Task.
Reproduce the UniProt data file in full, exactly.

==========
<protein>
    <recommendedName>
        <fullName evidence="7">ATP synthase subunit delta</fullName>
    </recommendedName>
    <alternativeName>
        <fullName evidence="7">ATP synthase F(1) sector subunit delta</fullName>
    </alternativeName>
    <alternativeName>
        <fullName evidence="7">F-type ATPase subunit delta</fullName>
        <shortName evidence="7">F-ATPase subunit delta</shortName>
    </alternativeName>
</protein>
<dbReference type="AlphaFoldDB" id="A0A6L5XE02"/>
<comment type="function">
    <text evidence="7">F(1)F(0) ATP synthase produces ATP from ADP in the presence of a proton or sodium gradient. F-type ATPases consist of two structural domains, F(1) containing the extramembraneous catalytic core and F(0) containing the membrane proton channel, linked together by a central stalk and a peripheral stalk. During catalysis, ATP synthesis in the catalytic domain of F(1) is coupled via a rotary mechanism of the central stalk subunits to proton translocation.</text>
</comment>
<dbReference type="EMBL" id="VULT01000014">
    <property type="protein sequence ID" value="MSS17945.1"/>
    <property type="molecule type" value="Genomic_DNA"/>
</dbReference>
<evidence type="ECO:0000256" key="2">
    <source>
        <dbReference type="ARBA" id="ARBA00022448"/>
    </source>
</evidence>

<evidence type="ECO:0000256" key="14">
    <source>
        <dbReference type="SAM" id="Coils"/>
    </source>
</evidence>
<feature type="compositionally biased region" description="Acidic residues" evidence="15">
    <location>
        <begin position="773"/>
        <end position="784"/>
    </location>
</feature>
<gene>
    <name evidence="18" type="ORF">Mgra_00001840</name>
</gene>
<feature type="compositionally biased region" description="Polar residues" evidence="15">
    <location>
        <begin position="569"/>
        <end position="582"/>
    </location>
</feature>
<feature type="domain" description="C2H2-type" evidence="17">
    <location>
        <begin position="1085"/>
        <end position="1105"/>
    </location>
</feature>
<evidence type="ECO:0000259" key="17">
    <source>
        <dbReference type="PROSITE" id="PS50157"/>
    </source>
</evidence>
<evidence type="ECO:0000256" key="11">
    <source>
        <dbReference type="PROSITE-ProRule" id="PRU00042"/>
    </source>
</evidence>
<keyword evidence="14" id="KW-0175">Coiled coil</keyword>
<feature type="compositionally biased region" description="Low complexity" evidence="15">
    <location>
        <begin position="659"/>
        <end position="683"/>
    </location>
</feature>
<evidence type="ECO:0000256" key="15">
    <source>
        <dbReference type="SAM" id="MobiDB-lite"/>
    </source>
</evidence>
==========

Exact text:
<protein>
    <recommendedName>
        <fullName evidence="7">ATP synthase subunit delta</fullName>
    </recommendedName>
    <alternativeName>
        <fullName evidence="7">ATP synthase F(1) sector subunit delta</fullName>
    </alternativeName>
    <alternativeName>
        <fullName evidence="7">F-type ATPase subunit delta</fullName>
        <shortName evidence="7">F-ATPase subunit delta</shortName>
    </alternativeName>
</protein>
<dbReference type="AlphaFoldDB" id="A0A6L5XE02"/>
<comment type="function">
    <text evidence="7">F(1)F(0) ATP synthase produces ATP from ADP in the presence of a proton or sodium gradient. F-type ATPases consist of two structural domains, F(1) containing the extramembraneous catalytic core and F(0) containing the membrane proton channel, linked together by a central stalk and a peripheral stalk. During catalysis, ATP synthesis in the catalytic domain of F(1) is coupled via a rotary mechanism of the central stalk subunits to proton translocation.</text>
</comment>
<dbReference type="EMBL" id="VULT01000014">
    <property type="protein sequence ID" value="MSS17945.1"/>
    <property type="molecule type" value="Genomic_DNA"/>
</dbReference>
<evidence type="ECO:0000256" key="2">
    <source>
        <dbReference type="ARBA" id="ARBA00022448"/>
    </source>
</evidence>

<evidence type="ECO:0000256" key="14">
    <source>
        <dbReference type="SAM" id="Coils"/>
    </source>
</evidence>
<feature type="compositionally biased region" description="Acidic residues" evidence="15">
    <location>
        <begin position="773"/>
        <end position="784"/>
    </location>
</feature>
<gene>
    <name evidence="18" type="ORF">Mgra_00001840</name>
</gene>
<feature type="compositionally biased region" description="Polar residues" evidence="15">
    <location>
        <begin position="569"/>
        <end position="582"/>
    </location>
</feature>
<feature type="domain" description="C2H2-type" evidence="17">
    <location>
        <begin position="1085"/>
        <end position="1105"/>
    </location>
</feature>
<evidence type="ECO:0000259" key="17">
    <source>
        <dbReference type="PROSITE" id="PS50157"/>
    </source>
</evidence>
<evidence type="ECO:0000256" key="11">
    <source>
        <dbReference type="PROSITE-ProRule" id="PRU00042"/>
    </source>
</evidence>
<keyword evidence="14" id="KW-0175">Coiled coil</keyword>
<feature type="compositionally biased region" description="Low complexity" evidence="15">
    <location>
        <begin position="659"/>
        <end position="683"/>
    </location>
</feature>
<evidence type="ECO:0000256" key="15">
    <source>
        <dbReference type="SAM" id="MobiDB-lite"/>
    </source>
</evidence>